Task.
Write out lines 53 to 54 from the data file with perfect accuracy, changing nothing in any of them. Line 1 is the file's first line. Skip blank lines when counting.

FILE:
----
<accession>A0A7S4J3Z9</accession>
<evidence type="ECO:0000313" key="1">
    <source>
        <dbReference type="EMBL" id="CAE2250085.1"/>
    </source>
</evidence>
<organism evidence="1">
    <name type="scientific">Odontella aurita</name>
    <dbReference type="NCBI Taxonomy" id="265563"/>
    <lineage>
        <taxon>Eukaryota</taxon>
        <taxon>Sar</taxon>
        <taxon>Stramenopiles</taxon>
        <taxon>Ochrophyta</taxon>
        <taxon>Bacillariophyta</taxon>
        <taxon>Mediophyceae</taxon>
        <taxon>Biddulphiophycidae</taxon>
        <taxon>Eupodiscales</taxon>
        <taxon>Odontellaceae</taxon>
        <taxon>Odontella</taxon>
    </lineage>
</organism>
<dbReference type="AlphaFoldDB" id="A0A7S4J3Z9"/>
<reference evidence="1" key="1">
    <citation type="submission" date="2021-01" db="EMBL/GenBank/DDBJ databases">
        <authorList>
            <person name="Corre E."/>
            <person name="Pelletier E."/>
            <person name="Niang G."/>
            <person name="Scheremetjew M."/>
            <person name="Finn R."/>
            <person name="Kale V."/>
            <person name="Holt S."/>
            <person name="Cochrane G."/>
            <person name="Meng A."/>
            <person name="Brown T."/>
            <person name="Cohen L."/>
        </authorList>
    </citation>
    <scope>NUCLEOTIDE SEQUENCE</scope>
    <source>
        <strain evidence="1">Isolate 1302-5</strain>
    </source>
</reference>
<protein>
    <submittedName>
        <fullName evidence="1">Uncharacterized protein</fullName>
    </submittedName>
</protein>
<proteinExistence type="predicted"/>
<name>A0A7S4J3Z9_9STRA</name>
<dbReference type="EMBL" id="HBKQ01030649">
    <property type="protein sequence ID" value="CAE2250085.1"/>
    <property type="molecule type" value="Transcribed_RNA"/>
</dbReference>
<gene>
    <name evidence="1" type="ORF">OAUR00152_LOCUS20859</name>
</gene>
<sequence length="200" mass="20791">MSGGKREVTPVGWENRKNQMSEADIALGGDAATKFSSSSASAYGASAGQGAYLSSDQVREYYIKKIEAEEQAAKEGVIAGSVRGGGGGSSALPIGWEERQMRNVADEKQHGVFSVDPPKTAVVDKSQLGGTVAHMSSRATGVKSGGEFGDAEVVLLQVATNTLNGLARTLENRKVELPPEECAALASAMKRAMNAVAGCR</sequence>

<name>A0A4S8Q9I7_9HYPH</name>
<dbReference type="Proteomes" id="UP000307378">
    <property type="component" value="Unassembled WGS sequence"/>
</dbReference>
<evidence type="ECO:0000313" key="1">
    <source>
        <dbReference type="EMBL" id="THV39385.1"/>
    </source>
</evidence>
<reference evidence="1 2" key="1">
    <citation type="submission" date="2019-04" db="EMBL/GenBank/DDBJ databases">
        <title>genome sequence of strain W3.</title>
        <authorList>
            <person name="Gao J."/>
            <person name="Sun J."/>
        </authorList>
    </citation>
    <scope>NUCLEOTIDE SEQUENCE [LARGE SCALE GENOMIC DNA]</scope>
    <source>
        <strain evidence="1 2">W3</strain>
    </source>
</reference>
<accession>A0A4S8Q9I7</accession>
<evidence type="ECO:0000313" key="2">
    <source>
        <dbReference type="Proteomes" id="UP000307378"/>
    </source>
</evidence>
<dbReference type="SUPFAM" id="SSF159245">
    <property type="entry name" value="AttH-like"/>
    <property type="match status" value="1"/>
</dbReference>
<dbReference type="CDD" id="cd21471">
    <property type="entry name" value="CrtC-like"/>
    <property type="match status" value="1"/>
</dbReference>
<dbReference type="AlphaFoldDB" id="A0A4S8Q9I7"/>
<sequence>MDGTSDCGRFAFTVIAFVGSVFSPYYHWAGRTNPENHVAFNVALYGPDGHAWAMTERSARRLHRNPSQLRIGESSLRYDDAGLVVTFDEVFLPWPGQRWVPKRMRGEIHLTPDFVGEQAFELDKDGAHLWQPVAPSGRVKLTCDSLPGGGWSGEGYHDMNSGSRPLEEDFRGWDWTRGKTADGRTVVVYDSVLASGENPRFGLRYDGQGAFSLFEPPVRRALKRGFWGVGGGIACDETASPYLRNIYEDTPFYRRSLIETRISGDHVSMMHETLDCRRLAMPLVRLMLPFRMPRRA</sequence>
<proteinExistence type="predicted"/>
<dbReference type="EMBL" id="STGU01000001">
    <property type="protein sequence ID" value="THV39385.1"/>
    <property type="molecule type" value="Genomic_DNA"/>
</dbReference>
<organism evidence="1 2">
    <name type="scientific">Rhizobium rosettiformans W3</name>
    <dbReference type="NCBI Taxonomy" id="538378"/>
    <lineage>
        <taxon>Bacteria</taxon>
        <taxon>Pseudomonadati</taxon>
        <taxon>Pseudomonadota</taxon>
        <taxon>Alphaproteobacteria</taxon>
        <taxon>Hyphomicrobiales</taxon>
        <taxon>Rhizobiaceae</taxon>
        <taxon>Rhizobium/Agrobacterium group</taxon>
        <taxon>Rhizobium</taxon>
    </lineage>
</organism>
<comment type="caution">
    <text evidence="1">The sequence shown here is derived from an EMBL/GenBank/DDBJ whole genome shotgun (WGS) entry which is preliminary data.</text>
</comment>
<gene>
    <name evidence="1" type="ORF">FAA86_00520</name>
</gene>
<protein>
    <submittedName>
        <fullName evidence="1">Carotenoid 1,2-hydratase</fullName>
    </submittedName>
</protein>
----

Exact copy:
    <property type="protein sequence ID" value="CAE2250085.1"/>
    <property type="molecule type" value="Transcribed_RNA"/>